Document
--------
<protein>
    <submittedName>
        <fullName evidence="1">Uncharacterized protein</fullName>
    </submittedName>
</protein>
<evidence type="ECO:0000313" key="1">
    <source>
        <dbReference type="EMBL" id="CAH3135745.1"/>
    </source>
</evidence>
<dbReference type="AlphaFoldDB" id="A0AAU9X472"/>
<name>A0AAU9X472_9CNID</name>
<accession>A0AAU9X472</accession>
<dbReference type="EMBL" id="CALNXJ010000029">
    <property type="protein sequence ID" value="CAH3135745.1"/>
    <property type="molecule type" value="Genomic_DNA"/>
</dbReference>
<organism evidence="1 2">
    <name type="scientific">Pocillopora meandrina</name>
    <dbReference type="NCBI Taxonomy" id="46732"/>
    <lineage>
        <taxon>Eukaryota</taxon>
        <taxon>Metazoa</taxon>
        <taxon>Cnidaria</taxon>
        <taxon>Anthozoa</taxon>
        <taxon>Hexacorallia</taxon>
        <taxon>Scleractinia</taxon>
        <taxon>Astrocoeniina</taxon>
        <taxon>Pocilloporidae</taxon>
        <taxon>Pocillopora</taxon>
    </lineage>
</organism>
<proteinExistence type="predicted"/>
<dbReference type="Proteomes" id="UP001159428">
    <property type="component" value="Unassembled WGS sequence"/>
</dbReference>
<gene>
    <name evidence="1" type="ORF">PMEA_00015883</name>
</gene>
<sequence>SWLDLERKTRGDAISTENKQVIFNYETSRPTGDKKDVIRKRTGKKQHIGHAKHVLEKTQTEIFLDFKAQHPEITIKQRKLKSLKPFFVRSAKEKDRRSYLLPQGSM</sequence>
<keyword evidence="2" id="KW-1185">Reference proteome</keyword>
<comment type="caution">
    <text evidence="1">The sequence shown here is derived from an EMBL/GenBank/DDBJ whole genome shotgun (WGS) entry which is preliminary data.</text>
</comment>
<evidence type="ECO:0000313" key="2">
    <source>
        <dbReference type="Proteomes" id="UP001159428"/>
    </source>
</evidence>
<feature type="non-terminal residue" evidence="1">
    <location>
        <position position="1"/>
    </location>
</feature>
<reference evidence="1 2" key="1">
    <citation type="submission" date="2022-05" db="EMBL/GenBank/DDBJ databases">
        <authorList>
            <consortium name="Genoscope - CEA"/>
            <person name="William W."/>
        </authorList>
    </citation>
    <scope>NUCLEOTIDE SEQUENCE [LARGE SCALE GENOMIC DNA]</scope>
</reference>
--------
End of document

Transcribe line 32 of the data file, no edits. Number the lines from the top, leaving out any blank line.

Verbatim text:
</organism>